Commit to your New Year resolutions

By Younas Chaudhary

It is the start of another New Year and the time for resolutions, plans, and tasks to do. Are New Year resolutions worth making or are they pointless?

Younas Chaudhary

New Year resolutions like “I will lose weight,” “I will stop smoking,” “I will stop drinking,” “I will save money,” and so forth, are pointless unless one is consistent and walks the talk.  According to an article in the British Psychological Society, people make resolutions forgetting their current state of mind and make impractical decisions for the future. We are tempted by what is available to us right now and we lack the patience for delayed gratification. Therefore, seeing a few donuts on January 2nd can easily make us break our resolution to eat and stay healthy in the new year.

I have observed that collective action helps us keep resolutions. For example, take the Islamic holy month of Ramadan. Muslims worldwide fast from dawn to dusk and 2 billion people collectively resolve to follow this practice for a month every year. In many Islamic countries, shops and restaurants are closed during daytime so that people can pray and not succumb to temptations. We can keep resolutions as a group, however, as individuals we often fail to keep our commitments and promises.

Some of us make New Year resolutions comparing our situation to our neighbors. We may want to lose weight drastically in 2023 so that we can look better than our neighbor. Such resolutions hardly last.

Our minds and bodies are tuned to what we feel and like at present. For instance, I have resolved to walk around 30 minutes daily at a particular time. However, despite my resolution, there are days when I make excuses saying that the weather is too hot or too cold or its going to rain. I create an impression that I am sick even if I am not. Still, on most days, I keep my resolution to walk for 30 minutes despite the negative thoughts.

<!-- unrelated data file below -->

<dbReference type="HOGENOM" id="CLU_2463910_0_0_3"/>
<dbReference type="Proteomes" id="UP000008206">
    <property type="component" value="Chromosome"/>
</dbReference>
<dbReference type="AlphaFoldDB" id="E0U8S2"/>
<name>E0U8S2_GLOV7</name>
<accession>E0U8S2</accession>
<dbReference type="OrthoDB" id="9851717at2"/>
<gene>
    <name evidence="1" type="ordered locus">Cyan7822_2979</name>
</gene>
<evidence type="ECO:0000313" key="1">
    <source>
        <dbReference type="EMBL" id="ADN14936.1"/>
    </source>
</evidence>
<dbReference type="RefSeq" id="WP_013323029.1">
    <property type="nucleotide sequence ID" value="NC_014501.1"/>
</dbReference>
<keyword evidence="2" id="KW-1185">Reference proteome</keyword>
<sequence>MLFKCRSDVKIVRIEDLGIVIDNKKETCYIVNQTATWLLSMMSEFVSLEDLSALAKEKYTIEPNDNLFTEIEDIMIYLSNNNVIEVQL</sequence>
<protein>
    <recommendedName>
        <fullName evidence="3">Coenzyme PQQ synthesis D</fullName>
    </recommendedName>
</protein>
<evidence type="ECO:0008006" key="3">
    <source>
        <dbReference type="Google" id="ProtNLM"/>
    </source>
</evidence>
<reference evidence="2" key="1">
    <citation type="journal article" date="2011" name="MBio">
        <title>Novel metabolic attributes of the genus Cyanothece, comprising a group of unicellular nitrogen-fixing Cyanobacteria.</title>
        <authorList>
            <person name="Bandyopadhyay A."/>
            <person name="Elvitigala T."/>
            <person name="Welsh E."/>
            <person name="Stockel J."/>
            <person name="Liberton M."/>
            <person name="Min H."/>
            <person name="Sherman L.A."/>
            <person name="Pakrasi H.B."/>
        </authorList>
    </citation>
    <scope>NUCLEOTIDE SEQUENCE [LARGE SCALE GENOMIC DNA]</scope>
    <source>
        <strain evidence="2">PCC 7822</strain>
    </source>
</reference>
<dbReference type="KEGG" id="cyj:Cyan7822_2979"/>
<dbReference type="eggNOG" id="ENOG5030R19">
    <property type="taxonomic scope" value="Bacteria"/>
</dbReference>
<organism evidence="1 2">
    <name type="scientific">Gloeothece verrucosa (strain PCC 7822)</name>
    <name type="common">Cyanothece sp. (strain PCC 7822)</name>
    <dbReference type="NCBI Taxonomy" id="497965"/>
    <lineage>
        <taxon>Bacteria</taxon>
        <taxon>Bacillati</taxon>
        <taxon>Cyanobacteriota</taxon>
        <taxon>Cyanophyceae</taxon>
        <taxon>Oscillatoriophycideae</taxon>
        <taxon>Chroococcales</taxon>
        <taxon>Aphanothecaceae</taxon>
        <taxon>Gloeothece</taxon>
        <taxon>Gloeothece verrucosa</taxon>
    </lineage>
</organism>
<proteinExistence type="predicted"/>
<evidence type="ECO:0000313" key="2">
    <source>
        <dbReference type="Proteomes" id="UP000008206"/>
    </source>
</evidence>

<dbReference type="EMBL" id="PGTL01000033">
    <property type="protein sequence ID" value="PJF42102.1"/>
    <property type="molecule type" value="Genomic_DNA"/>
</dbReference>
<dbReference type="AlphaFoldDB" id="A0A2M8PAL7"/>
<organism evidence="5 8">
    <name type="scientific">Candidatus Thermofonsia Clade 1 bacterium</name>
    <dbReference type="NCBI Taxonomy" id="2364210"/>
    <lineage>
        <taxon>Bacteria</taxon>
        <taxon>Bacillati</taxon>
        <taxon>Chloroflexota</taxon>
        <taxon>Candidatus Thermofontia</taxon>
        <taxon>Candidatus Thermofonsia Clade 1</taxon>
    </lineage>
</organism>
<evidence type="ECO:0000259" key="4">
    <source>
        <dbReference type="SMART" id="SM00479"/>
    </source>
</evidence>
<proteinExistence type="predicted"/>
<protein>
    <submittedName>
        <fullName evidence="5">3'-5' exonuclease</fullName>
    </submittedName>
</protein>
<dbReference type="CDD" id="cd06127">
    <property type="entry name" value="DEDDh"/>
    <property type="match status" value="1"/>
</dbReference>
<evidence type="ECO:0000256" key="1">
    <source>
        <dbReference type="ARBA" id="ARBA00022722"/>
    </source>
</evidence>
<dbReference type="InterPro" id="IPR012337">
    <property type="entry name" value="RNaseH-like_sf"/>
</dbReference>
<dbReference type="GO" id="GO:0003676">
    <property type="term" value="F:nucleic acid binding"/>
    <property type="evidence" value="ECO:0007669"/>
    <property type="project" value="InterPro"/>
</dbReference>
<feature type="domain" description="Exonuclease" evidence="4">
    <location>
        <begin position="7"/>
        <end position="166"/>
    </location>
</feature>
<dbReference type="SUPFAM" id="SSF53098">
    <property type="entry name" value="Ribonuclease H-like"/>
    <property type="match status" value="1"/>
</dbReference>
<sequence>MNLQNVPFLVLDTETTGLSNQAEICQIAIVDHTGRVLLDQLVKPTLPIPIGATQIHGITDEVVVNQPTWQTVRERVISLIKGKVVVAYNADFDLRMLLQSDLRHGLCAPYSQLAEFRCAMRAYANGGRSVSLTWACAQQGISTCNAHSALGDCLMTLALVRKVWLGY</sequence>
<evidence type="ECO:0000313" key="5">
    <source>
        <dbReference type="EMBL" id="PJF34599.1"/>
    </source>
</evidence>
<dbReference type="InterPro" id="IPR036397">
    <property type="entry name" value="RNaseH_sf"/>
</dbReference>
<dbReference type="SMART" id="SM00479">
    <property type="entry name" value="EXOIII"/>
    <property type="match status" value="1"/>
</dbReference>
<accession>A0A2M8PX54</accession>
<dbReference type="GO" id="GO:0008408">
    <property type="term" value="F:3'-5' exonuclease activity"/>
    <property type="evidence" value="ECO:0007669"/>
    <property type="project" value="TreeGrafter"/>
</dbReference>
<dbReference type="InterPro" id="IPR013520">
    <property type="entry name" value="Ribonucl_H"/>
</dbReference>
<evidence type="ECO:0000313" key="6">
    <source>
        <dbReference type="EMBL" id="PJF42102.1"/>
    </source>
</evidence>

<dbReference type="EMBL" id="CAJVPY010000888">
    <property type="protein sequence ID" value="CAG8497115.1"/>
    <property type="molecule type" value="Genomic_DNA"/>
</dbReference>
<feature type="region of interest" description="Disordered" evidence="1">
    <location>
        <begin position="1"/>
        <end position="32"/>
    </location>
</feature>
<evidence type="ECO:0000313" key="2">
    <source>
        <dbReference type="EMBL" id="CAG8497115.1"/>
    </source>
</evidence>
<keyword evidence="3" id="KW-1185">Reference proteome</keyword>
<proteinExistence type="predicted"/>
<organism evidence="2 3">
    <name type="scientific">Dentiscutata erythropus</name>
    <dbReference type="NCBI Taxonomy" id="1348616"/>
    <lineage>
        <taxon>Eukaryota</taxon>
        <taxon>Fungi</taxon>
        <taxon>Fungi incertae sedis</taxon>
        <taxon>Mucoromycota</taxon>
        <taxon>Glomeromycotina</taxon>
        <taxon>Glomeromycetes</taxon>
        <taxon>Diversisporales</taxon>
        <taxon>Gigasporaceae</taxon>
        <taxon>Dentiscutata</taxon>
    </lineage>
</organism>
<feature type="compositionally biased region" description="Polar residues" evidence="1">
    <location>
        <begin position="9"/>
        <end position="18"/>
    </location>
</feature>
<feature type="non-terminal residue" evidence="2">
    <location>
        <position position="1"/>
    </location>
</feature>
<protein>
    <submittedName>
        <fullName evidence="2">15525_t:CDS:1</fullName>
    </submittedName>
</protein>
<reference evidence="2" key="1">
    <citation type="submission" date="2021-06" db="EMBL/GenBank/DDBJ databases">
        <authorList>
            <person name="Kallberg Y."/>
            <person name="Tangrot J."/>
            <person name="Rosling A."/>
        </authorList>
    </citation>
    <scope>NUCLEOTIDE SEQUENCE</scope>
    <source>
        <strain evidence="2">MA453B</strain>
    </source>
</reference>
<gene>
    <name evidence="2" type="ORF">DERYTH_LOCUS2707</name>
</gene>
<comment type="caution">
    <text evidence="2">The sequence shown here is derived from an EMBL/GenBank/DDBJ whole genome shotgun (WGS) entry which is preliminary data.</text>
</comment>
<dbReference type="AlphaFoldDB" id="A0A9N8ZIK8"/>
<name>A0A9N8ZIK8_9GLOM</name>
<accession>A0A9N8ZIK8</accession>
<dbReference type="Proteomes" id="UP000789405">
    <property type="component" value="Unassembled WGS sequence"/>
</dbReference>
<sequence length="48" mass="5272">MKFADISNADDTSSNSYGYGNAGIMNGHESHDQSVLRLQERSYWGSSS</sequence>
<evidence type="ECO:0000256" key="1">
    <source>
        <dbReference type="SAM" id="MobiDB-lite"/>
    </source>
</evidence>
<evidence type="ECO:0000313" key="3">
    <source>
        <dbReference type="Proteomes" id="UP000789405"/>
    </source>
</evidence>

The role of family members in keeping and breaking resolutions is common in Asian cultures. When I decide to eat fresh, homemade food at home, friends, relatives and even my kids urge me to eat junk food saying that it is the holiday season. If I resist, they say I am being cheap or that I am not destined to enjoy the unhealthy culinary pleasures of most Americans. Instead of helping people keep their resolutions, our culture encourages us to break them within a few hours of the New Year. Meanwhile, some of us have made COVID-19 as an excuse for not making resolutions saying that it is pointless, and the future can be horrible!

I encourage you to make resolutions and practice them consistently with these tips:

1. Choose resolutions that really matter to you. Before making one, ask: why?

2. Pick just one or two resolutions and make them practical and actionable. For example, if you decide to switch off from work at 5 pm to spend more time with family, give your best to timely come to work early and work until 5 pm but consistently stop all work-related activities after that.

3. Find out if you can make resolutions for the New Year collectively with friends or in groups.

4. Prioritize your health first and not money when making resolutions.

5. Commit to simple, practical resolutions.

6. Schedule it in your calendar.

7. Commit to consistently watch, control and reduce all your home and business expenses and costs.

8. Check your progress regularly and reward yourself for staying on with your resolution.

9. If you fail, get back on track as soon as you can and do not give up.

Have a Happy New Year to you all. I hope you will stay consistent with your resolutions in 2023! Stay Blessed.


The views, thoughts, and opinions expressed in this article are my own and do not represent the opinions of any entity with which I have been, am now, or will be affiliated. Further, I make no warranty regarding the accuracy or effectiveness of my recommendations, and readers are advised to consult other advisors as well as their own judgments in making business decisions.

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